Following a monumental, post-pandemic return to live music last year, Latitude 2022 has much to live up to. Despite fighting for space amongst a crucible of celebrity chef hosts, comedy icons and independent caterers, it is (of course) the music that shines brightest. Not that we’re biased, or anything.
Finally making his Latitude debut after being booked to play the 2020 event, Lewis Capaldi takes to the Obelisk Arena to close out the first full day back.
His heartbreaking ballads seemingly haven’t lost any mass-market appeal over the three years since ‘Divinely Uninspired To A Hellish Extent’ first cast out its sombre but uplifting waves. Despite a lack of new material – Lewis tells the crowd he spent most of the lockdown period “in his room masturbating” instead of writing music – he still packs a significant punch. With new ballads promised before the year closes, the limits of Capaldi’s potential are yet to be fully established but armed with confetti, fireworks and plenty of soaring singalongs, tonight is a reminder about why he’s one of Britain’s most adored popstars.
Away from the relative safety of Lewis’ heartbreaking anthems and crude language, the Friday of Latitude is dominated by a fresh, vibrant who’s who of current alt-pop icons, all determined to shake things up. In a world where other line-ups can so easily become stuck in the mud of indie bands past, it’s an offering that seems to understand where the most interesting (or at least exciting) music is being made.
Rina Sawayama‘s acclaimed pop is a stylistic declaration of both her attitude and identity, one that she embraces and revolutionises, going big and bold in all the right ways. Marching straight into ‘Dynasty’, Rina’s live band ramp up her genre-splicing rock edge, inspiring an instant ‘yes’ when she poses her now customary question, “are you ready to slay?”
Dancing along a delicate knife edge between enigmatic rock and pop superstardom, Rina skips across the boundaries with each step forward through a set of pure bangers. “Thank you for making me feel seen, heard and, most importantly, confident,” she gushes, the blare of ‘Comme Des Garcons’ showing that this gift is exchanged in both directions.
Fully exploring the acclaimed world of ‘Sawayama’, fresh teases at its follow-up ‘Hold The Girl’ are undeniably thrilling as the now iconic ‘XS’ and recent single ‘This Hell’ drive us towards the conclusion of a dynamic, precisely calculated set of inspired staging.
Self Esteem‘s empowering and brutally reflective songs hardly need any more praise at this point, but Henham Park grants them the honour regardless. Following a secret acoustic set earlier in the day, Rebecca Lucy Taylor brings her refined troupe – and a return of the Boots Advantage Card dress – to the BBC Sounds tent with complete vigour.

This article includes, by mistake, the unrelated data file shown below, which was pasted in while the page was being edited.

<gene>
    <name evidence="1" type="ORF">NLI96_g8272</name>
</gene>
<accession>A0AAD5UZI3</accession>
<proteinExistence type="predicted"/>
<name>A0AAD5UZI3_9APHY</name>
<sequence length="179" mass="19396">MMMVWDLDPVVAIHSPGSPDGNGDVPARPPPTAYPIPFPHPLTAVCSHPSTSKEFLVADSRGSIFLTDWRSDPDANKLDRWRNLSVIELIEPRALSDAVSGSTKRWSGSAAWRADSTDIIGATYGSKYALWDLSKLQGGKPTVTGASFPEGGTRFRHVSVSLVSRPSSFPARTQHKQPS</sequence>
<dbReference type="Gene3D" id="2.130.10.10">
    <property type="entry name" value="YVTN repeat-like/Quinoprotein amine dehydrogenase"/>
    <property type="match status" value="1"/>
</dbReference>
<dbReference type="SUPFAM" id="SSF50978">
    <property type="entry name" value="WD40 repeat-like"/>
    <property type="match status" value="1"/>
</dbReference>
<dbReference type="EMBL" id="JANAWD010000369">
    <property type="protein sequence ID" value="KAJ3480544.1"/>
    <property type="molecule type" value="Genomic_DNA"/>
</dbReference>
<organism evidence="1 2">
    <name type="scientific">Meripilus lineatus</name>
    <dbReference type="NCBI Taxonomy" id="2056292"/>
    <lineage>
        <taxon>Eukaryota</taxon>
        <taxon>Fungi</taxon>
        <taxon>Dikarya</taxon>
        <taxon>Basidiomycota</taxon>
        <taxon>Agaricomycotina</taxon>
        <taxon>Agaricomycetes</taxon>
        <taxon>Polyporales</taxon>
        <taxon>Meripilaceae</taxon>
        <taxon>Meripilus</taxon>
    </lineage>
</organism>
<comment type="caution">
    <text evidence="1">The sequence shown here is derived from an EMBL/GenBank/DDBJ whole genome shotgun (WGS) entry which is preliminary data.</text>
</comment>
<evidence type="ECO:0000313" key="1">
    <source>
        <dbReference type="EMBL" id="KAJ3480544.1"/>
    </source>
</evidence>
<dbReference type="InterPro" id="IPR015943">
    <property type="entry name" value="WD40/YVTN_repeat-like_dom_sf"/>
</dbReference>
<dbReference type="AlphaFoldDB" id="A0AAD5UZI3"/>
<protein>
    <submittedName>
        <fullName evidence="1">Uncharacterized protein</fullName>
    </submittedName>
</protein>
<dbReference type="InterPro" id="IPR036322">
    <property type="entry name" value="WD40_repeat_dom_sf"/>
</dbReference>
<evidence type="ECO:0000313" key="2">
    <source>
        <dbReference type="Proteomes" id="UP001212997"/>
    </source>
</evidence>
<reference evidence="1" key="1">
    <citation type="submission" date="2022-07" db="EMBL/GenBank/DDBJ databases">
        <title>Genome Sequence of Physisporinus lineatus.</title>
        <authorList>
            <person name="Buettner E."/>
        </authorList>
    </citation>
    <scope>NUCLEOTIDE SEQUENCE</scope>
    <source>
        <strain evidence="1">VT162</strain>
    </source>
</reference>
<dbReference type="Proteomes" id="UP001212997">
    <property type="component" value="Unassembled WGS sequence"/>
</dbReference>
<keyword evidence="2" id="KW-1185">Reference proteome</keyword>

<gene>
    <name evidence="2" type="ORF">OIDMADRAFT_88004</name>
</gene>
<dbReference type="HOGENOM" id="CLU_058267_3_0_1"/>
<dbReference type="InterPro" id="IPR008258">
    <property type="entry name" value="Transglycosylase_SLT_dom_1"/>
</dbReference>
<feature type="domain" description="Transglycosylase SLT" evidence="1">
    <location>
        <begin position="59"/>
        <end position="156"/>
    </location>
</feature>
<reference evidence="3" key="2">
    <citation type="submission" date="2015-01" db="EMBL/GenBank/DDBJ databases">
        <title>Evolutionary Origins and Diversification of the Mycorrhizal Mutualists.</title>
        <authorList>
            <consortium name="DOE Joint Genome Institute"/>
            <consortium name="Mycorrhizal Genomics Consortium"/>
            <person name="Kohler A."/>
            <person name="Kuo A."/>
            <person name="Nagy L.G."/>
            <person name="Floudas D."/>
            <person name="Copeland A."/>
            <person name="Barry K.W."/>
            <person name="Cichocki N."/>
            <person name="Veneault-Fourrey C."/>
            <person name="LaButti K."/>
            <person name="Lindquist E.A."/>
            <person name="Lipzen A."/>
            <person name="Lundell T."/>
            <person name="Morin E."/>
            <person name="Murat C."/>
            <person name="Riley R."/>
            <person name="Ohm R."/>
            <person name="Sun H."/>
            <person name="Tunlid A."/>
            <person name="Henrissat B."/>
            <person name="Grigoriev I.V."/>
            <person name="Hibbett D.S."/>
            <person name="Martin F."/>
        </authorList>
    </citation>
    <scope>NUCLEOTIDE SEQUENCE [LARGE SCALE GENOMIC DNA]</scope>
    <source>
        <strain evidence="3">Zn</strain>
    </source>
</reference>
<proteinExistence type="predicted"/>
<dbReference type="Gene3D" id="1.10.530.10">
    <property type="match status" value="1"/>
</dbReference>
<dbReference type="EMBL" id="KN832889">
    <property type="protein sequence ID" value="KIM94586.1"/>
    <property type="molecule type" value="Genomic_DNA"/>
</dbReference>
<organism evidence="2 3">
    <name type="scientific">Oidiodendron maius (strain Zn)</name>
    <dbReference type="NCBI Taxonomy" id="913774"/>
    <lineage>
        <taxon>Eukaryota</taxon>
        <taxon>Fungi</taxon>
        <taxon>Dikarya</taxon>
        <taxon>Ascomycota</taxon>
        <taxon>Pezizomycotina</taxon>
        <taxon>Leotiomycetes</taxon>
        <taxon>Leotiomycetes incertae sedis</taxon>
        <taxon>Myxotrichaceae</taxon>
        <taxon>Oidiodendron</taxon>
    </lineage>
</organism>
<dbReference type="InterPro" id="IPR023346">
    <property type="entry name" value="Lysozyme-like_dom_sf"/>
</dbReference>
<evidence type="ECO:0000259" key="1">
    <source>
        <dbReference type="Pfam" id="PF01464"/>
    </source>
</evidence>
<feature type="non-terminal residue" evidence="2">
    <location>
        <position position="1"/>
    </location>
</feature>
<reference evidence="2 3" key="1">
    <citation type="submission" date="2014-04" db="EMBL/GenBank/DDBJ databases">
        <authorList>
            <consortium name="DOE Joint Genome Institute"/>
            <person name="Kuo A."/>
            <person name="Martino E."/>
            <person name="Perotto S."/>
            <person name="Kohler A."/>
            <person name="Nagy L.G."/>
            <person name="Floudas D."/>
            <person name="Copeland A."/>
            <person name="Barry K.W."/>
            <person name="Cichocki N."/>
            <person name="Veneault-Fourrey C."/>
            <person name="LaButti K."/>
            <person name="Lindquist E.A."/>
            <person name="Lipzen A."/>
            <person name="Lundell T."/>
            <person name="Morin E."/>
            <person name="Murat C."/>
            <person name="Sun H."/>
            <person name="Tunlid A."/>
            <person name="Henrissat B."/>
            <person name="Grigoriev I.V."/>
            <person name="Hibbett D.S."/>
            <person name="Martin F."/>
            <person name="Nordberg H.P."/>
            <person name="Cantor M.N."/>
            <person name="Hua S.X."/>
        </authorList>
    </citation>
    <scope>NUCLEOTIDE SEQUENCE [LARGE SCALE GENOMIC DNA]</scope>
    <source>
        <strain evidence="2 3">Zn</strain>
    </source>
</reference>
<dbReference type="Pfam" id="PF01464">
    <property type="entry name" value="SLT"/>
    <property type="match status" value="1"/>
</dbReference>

A hunger for the dramatisation of life experiences fuels an empowering but celebratory set. “I know it’s Friday, but I’d like you to peak early with me,” she asks. Many are happy to oblige.
If we’re talking about universal acclaim, current Dork cover star Maggie Rogers should have plenty coming her way, as her stunning new album ‘Surrender’ prepares to hit. Brining an eight-piece band to deliver joyous alt-pop, a brilliantly loose and carefree set is mirrored by the singer’s physicality. In her first UK festival appearance in three years, Maggie is keen to tee up the record she releases in less than a week now – ‘Want Want’ is a perfect teaser, her infectious passion leaving us yearning for more.
An alternate world awaits just one stage over with Caroline Polacheck, utilising a familiar palette but revelling in the darker elements. A seclusive backdrop makes any clear glimpse of her seem thrilling, deep beats of ‘I Give Up’ quickly enhancing those theatrics.
Transforming the tent into a dimension of her own, she entrances the crowd. A few unreleased moments, including potential new favourite ‘Smoke’, immediately stand tall against the momentous heights of ‘So Hot You’re Hurting My Feelings’.
Perhaps the most notable set though is a powerful, stage-topping showing from none other than Pheobe Bridgers. Fast becoming a contender for the AAA list, she packs out – or rather overflows -the BBC Sounds Stage for her highly anticipated closing set.
The excitement in the room is near palpable as her cloudlike staging is erected, while a quick blast of Distrubed’s ‘Down With The Sickness only ramps things up a notch. However, when the opening notes of ‘Motion Sickness’ hit, the only word to describe the atmosphere is feral.
Gentle plucking and a percussive throb enforce a storytelling prowess second to none, with lyrical details buried within tracks like ‘Garden Song’ so specific it becomes impossible to not get lost in the details. “I’m gonna do some cheery little numbers for ya,” Phoebe teases before pulling out ‘Kyoto’ – her natural intimacy making every listener present feel part of her closest clique. Cultish reactions arise from every song, except this cult bridges continents.
She’s not scared of hitting the bigger issues, either, expressing her hatred for the government and Supreme Court before revealing that she had an abortion last year for “no spectacular reason other than I didn’t want a baby.” Leading into a ‘Chinese Satellite’ – a song about faith and the hatred it can inspire, it’s a powerful moment that’s given extra weight thanks to an appearance from Saddest Factory signee Charlie Hickey.
Treating each topic with the careful delicacy it deserves, Phoebe Bridgers is both a softly spoken rockstar and an artist whose output should be truly treasured. With Rina Sawayama and Maggie Rogers crashing the stage for the phenomenal close of ‘I Know The End’, Phoebe dives into the crowd with the biggest of grins.